Three components of business ethics

ethics-947576_640By Lucy Adams

Think your small business will survive without strong ethics? In a few years, you’ll see how wrong you are! The connection of business and ethics becomes stronger with every passing day, and it’s no surprise given the fact that modern companies are much more competitive if they stick to certain human values.

If you wonder how corporate ethics can benefit to your company, this article is just for you! Knowing the cornerstones of business ethics, you’ll be able to create a powerful team of professionals who will never cross the line in pursuit for short-term profits.

Components of corporate ethics

Business ethics is a set of moral rules in a particular sphere of human/company behavior. However, it can’t arise just like that – the formation of the entrepreneurship ethics is a rather complicated and slow process.

There are three key components of corporate ethics:

– Human values, which includes material benefits, the care of employees, and the creation of workplaces. When it comes to customers, good work ethics means fair advertising and value for money, as well as fair treatment of investors, shareholders, and partners.

– Macro level (the field of company’s activity) – the compliance with market competition and absence of discriminating against any of the participants of the labor market.

– World level – adherence to the ethics in relations with customers, suppliers, personnel and so on.

As an entrepreneur, you should treat all business opportunities not only from the perspective of your personal benefit but also from the position of complying with moral standards and key components of corporate ethics.

Triple bottom line (TBL) concept

In 1994, John Elkington, an American economist and entrepreneur, proposed his concept of a triple bottom line in business. According to the concept, any business should be based on three fundamentals of sustainable development: social, environmental and financial. Surprisingly, businessmen and companies sometimes ignore the first two cornerstones.

#1 Social – A company should be honest with people working for it, as well as with the community and region in which the company operates, organizing the business in such a way as to interrelate the profits, good working conditions and the interests of investors.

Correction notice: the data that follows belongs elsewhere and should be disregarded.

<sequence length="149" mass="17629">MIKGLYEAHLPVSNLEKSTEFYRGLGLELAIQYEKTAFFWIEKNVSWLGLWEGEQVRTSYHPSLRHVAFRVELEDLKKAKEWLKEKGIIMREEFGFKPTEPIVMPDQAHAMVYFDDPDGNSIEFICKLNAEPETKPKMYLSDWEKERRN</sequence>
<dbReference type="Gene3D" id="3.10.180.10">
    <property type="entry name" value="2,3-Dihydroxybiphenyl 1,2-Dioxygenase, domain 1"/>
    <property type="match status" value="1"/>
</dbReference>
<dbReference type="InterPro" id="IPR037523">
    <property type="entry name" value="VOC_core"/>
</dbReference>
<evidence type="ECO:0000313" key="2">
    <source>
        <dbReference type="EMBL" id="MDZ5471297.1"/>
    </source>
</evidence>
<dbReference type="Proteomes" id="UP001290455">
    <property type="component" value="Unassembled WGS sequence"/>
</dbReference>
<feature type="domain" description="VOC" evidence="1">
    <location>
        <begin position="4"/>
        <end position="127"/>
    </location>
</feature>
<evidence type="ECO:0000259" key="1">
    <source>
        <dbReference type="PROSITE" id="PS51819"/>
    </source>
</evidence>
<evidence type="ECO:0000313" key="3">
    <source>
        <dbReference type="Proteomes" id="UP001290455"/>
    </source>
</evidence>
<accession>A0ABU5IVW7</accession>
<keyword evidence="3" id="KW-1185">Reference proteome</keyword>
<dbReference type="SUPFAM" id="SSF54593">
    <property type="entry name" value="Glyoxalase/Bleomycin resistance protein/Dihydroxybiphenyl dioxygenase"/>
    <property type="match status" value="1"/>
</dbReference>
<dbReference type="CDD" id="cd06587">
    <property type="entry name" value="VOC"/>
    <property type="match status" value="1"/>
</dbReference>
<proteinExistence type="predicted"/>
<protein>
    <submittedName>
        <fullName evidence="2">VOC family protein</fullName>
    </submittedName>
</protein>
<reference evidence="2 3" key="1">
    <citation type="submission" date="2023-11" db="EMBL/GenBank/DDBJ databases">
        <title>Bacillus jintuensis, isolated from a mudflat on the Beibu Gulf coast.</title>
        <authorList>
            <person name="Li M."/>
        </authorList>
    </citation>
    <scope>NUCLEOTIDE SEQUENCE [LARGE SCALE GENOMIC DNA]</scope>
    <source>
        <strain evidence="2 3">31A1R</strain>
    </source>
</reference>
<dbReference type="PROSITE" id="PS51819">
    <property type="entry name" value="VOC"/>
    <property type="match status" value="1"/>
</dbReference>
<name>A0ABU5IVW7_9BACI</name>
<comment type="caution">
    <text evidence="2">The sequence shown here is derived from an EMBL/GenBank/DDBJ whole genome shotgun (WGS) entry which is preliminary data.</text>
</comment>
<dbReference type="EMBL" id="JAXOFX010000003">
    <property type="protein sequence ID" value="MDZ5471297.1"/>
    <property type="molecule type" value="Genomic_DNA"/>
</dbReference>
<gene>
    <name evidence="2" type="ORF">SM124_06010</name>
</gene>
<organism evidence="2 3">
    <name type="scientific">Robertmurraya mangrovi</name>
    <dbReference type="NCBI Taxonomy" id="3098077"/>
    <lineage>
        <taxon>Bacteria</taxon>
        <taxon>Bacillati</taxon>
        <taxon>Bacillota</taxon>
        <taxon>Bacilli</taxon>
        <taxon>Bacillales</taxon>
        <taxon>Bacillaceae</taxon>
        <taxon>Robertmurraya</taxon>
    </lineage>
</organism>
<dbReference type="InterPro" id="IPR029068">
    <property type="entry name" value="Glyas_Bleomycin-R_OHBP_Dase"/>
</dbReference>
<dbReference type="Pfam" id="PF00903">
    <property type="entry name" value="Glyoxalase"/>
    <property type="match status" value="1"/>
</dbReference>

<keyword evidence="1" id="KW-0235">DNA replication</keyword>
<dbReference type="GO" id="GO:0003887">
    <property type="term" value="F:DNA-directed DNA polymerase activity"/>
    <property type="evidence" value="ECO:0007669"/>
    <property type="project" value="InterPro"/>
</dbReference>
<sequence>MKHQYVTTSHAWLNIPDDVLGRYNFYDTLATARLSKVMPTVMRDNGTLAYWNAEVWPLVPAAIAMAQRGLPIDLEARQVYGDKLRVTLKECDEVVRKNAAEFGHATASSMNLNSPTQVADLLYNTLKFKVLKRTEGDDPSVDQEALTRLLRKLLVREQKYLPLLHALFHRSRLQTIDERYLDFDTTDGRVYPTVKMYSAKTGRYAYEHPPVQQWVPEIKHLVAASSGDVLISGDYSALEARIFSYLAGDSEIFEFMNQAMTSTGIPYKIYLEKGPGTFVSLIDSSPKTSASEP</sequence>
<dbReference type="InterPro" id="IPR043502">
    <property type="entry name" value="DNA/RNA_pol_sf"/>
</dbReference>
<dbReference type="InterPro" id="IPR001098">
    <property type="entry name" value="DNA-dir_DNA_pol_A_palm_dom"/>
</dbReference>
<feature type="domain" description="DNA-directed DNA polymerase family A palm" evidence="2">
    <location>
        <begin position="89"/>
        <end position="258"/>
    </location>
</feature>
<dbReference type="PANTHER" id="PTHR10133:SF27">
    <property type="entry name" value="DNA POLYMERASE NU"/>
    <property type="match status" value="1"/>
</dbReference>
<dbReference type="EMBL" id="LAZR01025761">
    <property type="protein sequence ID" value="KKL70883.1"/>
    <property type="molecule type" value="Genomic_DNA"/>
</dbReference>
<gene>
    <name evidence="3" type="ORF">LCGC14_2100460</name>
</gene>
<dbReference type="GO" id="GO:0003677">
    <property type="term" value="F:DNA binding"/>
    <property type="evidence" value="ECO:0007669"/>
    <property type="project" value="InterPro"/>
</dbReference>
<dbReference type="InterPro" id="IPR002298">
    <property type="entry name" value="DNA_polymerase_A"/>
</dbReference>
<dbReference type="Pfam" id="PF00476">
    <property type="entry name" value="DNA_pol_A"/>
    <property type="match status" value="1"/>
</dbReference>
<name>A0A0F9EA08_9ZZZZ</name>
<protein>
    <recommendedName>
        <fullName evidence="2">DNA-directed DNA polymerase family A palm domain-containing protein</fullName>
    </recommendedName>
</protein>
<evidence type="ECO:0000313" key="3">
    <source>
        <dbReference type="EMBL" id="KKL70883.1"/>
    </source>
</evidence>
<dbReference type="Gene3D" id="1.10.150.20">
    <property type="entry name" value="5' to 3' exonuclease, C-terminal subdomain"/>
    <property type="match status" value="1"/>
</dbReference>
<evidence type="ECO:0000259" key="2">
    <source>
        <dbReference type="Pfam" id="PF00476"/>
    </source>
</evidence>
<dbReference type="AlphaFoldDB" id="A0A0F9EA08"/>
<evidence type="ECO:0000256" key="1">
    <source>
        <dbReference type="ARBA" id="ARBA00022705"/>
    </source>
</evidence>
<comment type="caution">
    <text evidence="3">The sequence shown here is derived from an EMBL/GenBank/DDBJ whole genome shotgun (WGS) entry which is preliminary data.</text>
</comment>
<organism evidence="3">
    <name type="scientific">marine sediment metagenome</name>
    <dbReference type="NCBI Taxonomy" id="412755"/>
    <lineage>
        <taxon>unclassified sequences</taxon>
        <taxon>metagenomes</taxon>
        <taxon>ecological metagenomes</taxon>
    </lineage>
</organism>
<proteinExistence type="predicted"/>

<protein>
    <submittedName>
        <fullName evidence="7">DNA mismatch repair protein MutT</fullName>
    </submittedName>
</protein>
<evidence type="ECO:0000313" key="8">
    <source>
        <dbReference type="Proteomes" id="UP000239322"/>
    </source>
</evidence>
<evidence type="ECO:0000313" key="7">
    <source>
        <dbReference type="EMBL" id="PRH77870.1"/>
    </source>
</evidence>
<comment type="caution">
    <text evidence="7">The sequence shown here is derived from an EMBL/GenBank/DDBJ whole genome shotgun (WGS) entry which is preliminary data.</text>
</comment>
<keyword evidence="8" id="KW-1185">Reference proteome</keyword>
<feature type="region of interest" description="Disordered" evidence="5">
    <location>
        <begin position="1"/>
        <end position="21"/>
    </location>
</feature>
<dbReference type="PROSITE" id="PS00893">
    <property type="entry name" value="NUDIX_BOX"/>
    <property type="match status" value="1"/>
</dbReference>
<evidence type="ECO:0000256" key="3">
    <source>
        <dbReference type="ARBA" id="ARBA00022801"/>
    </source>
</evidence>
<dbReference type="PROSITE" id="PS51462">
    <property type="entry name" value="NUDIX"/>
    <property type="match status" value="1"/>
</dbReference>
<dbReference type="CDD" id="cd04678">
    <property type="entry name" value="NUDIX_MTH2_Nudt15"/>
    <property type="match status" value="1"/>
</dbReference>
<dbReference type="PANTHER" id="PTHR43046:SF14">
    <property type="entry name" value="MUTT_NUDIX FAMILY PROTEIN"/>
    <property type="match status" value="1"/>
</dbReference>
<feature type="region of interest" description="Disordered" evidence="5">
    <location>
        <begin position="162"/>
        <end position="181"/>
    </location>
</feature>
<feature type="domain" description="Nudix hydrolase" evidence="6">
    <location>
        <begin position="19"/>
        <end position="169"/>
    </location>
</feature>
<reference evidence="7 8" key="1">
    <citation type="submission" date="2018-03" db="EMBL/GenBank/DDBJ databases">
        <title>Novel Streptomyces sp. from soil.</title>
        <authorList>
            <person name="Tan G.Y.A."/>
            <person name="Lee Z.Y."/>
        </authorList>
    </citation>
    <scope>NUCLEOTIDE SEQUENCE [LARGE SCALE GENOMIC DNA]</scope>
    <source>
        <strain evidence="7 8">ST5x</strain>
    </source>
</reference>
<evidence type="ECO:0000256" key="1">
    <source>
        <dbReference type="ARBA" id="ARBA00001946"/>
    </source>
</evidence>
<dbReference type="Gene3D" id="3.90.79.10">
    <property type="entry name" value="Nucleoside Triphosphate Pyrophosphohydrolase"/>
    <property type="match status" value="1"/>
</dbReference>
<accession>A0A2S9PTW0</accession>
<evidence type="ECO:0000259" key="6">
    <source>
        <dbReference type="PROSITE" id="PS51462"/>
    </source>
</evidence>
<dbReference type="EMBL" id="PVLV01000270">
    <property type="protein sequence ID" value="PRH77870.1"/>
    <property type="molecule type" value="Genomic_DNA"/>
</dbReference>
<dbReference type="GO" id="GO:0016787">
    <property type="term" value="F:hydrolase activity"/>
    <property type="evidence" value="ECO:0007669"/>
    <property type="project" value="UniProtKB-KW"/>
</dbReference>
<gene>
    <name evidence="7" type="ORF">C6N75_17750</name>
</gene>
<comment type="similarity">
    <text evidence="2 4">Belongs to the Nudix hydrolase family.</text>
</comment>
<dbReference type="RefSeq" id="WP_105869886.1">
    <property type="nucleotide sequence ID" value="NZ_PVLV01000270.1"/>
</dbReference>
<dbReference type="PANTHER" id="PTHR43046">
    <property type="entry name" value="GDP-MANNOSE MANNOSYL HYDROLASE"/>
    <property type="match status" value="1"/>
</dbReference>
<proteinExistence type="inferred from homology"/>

#2 Environmental – The company shouldn’t harm to the environment (or at least, minimize it) and should donate some funds for environmental protection. Environmental ethics also implies the effective and wise use of non-renewable sources of energy, reduction the production waste and making it less toxic.

This line of the concept has similar features with the so-called eco-capitalism aiming at keeping our planet clean and tidy.

#3 Financial – The vast majority of private companies are aimed at generating profit, and it’s nothing wrong with that. Although profit is the indicator of the company’s health, the financial aspect shouldn’t be placed above the other two fundamentals.

Lust for profit can lead to environmental disasters and deceit of workers, customers, and partners, so the company should come up with a clear strategy of increasing its income without violating moral and human values.

Drawbacks of triple bottom line concept

The TBL concept is not without issues, however:

– The concept includes three criteria, namely social, environmental and financial, but it doesn’t take into account the factor of time. It’s very hard to come up with a win-win strategy, considering that every business action has short-, medium- and long-term consequences.

– The concept of the TBL leads to a rise in the price of goods and services, and this burden falls on the shoulders of ordinary people. According to some experts, following the concept can lead to the bankruptcy of enterprises and global crisis.

– Many believe that achieving equilibrium between the three lines is almost impossible, especially when it comes to small or medium corporations. There are too many requirements in front of the company, and whether the business wants it or not, it has to sacrifice something. For example, investing in environmental protection reduces the salary of the employees and vice versa.

Despite all the cons, the concept does make sense. It’s up to you whether to integrate ethics into your business or leave all things as they are. I wish you good luck in your entrepreneurial endeavors.

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Lucy Adams is a professional writer who addresses a wide variety of business topics.

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